Click on an option below to access. Log out of ReadCube.
Volume 30 , Issue 2. If you do not receive an email within 10 minutes, your email address may not be registered, and you may need to create a new Wiley Online Library account.
If the address matches an existing account you will receive an email with instructions to retrieve your username. AAA Membership americananthro. Tools Export citation Add to favorites Track citation. Share Give access Share full text access. Share full text access. Please review our Terms and Conditions of Use and check box below to share full-text version of article. Get access to the full version of this article. View access options below.
You previously purchased this article through ReadCube. Institutional Login. Log in to Wiley Online Library. Purchase Instant Access. View Preview. Learn more Check out. No abstract is available for this article. Citing Literature. Public health policy seeks to better eating practices and promote physical activity. We offer results from Cuentepec, a small and highly marginalized nahuatl speaking community in the State of Morelos. We applied a questionnaire to students between 9 and 18 years of age, exploring: a the three foods that they enjoy the most; b what they had really eaten before and during their stay in school.
Their preferences are varied, and include products that are inadequate for their health. We found discrepancies between what they prefer and what they consume.
This has implications for public health policies. Complementary or weaning foods are needed, and societies around the World have chosen some, that may have advantages and could be used in other places. This is the case of atole, a nutritive beverage made from maize that has been used since remote times to feed babies.
It has the advantage of allowing other products to be added and enhance its nutritional qualities. We will offer evidence of its quality. In recent decades, there has been substantial progress in the study of Early Childhood Development ECD from interdisciplinary and cross-cultural perspectives. Several authors acknowledge the contribution of Anthropology to the debate about ECD, in dialogue with psychology, neuroscience, education and medicine.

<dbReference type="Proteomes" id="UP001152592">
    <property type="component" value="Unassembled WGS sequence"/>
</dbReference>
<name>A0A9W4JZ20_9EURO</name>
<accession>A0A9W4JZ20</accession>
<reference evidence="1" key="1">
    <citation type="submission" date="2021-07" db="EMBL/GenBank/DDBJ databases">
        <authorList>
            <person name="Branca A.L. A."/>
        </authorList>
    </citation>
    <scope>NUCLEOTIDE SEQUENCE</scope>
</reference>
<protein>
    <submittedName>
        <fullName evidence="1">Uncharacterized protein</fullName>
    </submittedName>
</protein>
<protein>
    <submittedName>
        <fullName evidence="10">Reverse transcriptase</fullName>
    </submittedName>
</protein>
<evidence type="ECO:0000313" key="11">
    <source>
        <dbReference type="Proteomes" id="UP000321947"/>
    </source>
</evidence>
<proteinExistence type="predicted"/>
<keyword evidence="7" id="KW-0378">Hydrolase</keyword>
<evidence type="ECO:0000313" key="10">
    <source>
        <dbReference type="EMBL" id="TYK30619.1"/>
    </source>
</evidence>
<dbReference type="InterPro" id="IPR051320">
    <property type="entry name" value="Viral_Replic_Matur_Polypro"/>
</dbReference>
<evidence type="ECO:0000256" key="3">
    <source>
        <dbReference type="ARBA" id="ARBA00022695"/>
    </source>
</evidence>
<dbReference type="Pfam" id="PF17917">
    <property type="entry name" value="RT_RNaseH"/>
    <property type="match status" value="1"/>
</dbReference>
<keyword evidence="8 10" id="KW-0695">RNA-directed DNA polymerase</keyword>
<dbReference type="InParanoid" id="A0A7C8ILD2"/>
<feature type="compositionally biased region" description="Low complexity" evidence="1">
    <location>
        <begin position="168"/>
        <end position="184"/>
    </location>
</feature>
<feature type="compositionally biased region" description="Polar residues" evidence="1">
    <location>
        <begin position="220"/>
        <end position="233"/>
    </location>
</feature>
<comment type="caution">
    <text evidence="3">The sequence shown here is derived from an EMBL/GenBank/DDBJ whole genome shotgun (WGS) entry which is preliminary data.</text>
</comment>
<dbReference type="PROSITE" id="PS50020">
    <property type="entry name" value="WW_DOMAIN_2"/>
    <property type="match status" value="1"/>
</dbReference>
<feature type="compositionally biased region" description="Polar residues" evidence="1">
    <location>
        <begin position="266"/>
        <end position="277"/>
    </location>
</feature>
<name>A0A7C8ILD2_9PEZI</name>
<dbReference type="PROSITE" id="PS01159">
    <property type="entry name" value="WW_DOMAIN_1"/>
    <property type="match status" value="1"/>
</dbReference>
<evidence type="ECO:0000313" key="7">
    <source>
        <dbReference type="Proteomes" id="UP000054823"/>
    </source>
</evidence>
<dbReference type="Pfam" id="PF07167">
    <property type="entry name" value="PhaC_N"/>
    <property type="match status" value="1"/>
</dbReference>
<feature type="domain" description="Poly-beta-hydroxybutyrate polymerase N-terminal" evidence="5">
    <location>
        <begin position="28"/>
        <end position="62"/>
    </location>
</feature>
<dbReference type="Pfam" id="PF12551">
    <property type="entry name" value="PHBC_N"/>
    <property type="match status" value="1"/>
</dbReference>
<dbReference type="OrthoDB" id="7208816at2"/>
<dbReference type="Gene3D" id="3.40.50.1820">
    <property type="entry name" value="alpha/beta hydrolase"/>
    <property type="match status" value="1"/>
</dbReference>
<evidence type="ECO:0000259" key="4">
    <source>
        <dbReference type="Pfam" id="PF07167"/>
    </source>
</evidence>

These studies stress the importance of social contexts in regard to physical growth and later health issues. In this sense, the importance given to the environment from an ecological perspective recognises the heuristic value of ethnographic studies. The purpose of this paper is to analyze and discuss the possibilities of interface between ethnography and disciplines that have traditionally studied childhood development. First, we review the existing disciplinary production in this field in Latin America, focussing on indigenous and peasant societies.
Second, we analyze the main contributions ethnography can make in methodological terms. In relation to this, we discuss the challenges it faces in the context of interdisciplinary research. To conclude, we would reflect on the need to recover the ECD as an object of ethnographic study, as it was in the beginning of the discipline. These cultures offer insights into the diverse cultures of children, and their societies, and function as sites for analyzing constructions of childhoods.
This panel looks at the cultures of migrant children, and engages with the conceptions, contestations, and negotiations of immigrant childhood cultures in their varied possibilities: production, consumption, performance, and embodiment. Migrant children employ various urban spaces, services for their support, along with institutional and familial ideologies, only to deploy new cultural practices in popular culture, food, dress, language, peer groups, writings, and other material, spatial, and literary forms.